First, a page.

York Way, that dusty street alongside King's Cross, is abuzz with construction and redevelopment. Nowhere more so than Kings Place (they're not big on apostrophes in these parts), next to the Regent's Canal. Come 2008, and a new arts and music venue will be open for business. And the fortunate staff of The Guardian and Observer will have a new base.
It has already hit the headlines, when part of the site caught fire last year, closing down King's Cross station and warranting the evacuation of nearby homes and businesses. Despite this, construction is on time, and the building should be complete by May next year.
Today, we were given a sneak preview of the venue, and allowed to take a few snaps of the main features. The first surprise was the use of the Regent's Canal to deliver materials. Here we see a barge containing stone blocks for the facade.
It's not the return to pre-Victorian freight transport it might seem, however. The stones have only journeyed a few metres along the canal - it's simply the easiest side from which to get materials into the building. And visitors too. We were escorted into the main site, where builders scurried around the circular floorplates like doozers.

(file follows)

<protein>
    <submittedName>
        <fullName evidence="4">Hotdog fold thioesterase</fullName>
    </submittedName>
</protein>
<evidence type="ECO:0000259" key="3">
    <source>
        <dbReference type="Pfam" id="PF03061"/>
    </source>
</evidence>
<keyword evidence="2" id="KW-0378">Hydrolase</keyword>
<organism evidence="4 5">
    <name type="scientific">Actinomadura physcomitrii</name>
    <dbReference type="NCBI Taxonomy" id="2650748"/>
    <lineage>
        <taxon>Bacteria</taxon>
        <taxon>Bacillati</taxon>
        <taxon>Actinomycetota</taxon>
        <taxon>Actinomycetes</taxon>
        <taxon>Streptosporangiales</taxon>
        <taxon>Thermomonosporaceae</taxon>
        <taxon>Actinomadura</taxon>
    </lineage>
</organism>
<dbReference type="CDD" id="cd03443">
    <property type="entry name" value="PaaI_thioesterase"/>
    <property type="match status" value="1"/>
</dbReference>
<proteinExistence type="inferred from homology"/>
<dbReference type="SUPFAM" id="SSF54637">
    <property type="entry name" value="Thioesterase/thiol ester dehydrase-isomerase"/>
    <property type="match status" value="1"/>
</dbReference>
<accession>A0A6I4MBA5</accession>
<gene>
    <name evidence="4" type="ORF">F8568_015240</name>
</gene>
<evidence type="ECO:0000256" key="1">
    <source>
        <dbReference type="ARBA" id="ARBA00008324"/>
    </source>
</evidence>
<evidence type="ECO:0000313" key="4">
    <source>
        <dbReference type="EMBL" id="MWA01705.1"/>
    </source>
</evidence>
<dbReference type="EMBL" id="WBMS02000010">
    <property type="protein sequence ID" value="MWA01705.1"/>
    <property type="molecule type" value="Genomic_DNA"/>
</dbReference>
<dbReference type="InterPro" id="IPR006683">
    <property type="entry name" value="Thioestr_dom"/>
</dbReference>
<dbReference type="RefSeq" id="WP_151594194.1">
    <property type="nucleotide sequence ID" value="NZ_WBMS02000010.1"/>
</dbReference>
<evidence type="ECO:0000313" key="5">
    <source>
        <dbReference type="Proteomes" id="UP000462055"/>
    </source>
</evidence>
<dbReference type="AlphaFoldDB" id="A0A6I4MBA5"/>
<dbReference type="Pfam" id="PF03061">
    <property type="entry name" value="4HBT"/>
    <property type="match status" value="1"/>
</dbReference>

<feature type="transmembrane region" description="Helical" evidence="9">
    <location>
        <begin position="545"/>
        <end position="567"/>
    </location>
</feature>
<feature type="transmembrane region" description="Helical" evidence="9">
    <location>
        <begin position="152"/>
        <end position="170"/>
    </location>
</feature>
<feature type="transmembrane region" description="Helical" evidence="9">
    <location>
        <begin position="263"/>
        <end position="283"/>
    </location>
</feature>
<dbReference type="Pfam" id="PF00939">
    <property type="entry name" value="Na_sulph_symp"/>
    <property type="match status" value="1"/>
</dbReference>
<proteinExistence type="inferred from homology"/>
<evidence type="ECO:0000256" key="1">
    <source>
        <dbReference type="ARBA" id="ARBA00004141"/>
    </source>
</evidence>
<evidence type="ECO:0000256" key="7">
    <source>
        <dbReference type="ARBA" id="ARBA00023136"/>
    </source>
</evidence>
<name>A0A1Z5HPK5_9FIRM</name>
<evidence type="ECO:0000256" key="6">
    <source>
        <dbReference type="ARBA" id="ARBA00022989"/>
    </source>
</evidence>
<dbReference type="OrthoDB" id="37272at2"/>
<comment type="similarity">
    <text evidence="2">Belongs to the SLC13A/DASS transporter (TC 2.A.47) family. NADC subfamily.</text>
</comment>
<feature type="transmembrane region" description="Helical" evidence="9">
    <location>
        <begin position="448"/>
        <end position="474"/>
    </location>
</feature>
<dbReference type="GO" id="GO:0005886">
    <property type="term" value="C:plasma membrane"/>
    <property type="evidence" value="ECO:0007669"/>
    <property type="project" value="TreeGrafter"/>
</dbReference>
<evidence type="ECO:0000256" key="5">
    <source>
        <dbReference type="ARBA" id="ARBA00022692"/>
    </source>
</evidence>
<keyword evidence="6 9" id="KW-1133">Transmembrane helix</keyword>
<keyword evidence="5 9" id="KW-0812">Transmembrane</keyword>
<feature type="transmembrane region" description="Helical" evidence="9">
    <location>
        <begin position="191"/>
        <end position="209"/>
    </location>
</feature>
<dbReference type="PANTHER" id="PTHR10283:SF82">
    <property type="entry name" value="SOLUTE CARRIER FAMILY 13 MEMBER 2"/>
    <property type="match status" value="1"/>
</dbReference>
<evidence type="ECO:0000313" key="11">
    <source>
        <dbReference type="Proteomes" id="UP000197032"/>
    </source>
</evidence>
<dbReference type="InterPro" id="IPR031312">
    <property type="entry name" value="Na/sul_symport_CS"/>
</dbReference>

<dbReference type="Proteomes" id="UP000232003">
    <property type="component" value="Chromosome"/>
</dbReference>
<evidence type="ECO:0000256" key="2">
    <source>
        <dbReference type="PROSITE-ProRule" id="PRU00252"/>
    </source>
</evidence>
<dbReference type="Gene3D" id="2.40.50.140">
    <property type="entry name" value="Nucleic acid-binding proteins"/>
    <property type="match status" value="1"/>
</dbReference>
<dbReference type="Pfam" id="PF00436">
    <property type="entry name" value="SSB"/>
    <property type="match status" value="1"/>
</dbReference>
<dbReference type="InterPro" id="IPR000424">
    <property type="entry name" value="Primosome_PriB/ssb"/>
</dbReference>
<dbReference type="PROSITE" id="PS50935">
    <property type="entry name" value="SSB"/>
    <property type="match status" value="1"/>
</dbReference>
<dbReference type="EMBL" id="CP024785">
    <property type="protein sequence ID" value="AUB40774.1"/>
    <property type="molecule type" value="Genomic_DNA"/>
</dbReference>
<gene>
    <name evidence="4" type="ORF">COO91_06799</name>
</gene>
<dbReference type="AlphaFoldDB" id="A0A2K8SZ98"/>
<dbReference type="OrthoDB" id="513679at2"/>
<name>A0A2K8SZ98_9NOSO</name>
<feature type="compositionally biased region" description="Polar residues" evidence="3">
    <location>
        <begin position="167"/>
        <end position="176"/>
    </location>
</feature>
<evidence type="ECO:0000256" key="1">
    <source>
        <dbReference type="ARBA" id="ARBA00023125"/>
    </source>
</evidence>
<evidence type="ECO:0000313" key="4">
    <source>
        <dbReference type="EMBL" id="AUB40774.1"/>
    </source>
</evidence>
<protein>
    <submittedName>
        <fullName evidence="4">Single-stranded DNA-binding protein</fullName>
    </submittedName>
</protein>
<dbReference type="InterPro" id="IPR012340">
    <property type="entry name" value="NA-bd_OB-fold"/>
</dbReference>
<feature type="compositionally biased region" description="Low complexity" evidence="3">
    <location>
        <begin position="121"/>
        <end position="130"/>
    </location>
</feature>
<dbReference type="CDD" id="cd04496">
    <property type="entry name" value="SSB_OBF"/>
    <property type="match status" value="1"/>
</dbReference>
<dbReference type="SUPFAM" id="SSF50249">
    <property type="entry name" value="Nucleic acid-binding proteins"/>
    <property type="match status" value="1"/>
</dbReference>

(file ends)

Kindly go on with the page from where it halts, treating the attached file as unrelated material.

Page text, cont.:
The main auditorium - known as King's Hall - is two floors down from ground level. The accoustics should be excellent. A double shell of concrete will soundproof against the rumble of nearby trains. The 420-seat hall is now structurally complete but lacks the wooden panelling and stage shown in the artist's rendering below. After opening in 2008, it will become an important venue for concert music, and home to the London Sinfonietta and Orchestra of the age of Enlightenment. The space will also be used for talks and conferences.
Throw in galleries of sculpture and painting, bars, restaurants and riverside terraces, plus the forthcoming move of Central St Martin's College to a site across the road...and London has a new South Bank, albeit on a little-used canal. We may just apply for a job at the Guardian.